Movie Review Monday: Triple Frontier

Some weekends it can be difficult to get to the theater, but luckily, Netflix is consistently dropping new content. One of the newest features to hit the streaming platform is Triple Frontier, which was directed by A Most Violent Year’s J.C. Chandor. The film was written by Chandor and Mark Boal and follows a group of former special operations soldiers who reunite for a heist in South America. Oscar Isaac stars as Santiago “Pope” Garcia and Ben Affleck also stars as Tom “Redfly” Davis. The film also includes performances from Garrett Hedlund, Charlie Hunnam, Pedro Pascal, and Adria Arjona.

**Copyright and Property of Netflix

**Copyright and Property of Netflix

The film begins with William “Ironhead” Miller (Hunnam) addressing a group of young military personnel about their future plans and his experience following his time in the service. Meanwhile, Santiago “Pope” Garcia works as a private military adviser in Colombia combating drug crime. His recent bust in Colombia gets messy, and Garcia ends up receiving information from an informant about the location of drug crime lord, Lorea. Instead of turning the information over to the Colombian officers, Garcia returns to America to recruit the members of his former special forces team for the job. The five men travel to South America to work reconnaissance on the mission, and before long, they have all agreed to steal the drug lord’s money for themselves. However, once they ambush the house, the job becomes more complicated and more dangerous than they could have anticipated.

So, this is a Netflix release that I was somewhat looking forward to after watching the first trailer. This movie is the tense, heist film that I expected it to be, although it does contain some interesting insights and themes that I did not expect. The film contains a fantastic cast, and all of the five leading men give intense and convincing performances. Oscar Isaac obviously shines in the lead role, but I thought that Charlie Hunnam was particularly good and stood out among the group. While I would have loved for all of their characters to have been fleshed out more, I was completely invested in the lives and outcomes of each one of them. They personified the comradery that typically exists between those who have served in the armed forces together, and it made the unfolding events quite believable. The film does somewhat shift throughout from a heist film to a survival film, and this transition also makes it standout a bit from others in the genre.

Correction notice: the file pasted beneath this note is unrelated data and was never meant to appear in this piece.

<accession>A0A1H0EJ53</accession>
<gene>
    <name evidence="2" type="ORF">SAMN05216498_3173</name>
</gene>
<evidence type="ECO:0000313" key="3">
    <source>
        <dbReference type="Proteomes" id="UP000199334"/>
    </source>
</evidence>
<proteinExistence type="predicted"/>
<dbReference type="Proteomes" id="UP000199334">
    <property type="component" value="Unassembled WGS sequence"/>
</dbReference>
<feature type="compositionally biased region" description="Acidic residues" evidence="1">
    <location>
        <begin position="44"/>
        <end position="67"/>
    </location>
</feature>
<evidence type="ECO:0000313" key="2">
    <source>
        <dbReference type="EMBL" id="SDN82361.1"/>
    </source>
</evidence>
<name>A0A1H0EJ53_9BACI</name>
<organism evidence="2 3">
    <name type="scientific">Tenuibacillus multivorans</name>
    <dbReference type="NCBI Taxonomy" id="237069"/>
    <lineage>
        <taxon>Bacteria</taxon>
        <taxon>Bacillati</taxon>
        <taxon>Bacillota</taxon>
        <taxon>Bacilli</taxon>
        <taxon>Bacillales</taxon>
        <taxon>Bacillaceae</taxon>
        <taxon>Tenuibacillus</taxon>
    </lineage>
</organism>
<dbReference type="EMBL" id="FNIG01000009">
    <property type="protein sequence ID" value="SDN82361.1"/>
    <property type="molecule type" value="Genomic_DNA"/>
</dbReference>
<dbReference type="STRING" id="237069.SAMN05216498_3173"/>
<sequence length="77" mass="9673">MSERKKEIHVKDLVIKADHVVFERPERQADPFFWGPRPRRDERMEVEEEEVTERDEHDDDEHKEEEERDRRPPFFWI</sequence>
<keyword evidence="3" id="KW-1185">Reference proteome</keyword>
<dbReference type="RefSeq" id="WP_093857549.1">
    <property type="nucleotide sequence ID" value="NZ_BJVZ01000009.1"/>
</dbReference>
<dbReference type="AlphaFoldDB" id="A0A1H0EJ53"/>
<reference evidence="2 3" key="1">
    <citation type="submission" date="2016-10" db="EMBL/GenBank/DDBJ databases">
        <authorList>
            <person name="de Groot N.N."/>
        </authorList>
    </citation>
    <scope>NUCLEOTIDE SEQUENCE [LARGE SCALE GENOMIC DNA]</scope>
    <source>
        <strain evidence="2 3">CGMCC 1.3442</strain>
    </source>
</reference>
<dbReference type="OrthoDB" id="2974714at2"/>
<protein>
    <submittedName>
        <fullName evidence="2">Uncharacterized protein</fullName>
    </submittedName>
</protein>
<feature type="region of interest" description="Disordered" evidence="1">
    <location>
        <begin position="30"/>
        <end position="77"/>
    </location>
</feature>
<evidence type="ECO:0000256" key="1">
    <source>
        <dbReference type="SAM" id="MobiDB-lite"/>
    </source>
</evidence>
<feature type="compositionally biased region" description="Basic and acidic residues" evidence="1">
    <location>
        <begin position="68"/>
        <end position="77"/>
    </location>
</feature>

**Copyright and Property of Netflix

**Copyright and Property of Netflix

While the story was well-conceived and delivered, it was the thoughtful themes and introspective characters that made it worth the watch. At its heart, the story begs the audience to consider how we leave our veterans physically and emotionally at the end of their service. The film also touches on questions about greed, morality, loyalty, and trust as these five characters interact with each other and push through their situation. A good story is supposed to chase its heroes up a tree, and this story certainly does end up pushing all five characters to their limits. It highlights the complicated motivations of each character, and I found that part of the story immensely intriguing.

Overall, I think Triple Frontier is one of the better Netflix originals that I have watched. It has a strong cast as its backbone and touches on quite a few intriguing themes. It is not lacking in tension filled moments and action sequences, and underneath all of the excitement are some thoughtful questions and commentary. Triple Frontier is a gritty, heist film that has deeper motivations propelling the story forward, and for that reason, I do think it’s worth a watch.

Mollie is a film enthusiast, aspiring writer/screenwriter, and a lover of all things Harry Potter, Star Wars, and Doctor Who. She is the co-founder of The Digital Shore (@thedigitalshore) and Above The Line (@atl_movies). You can follow her many adventures through Twitter and Instagram at @mcbeach.

Mollie BeachComment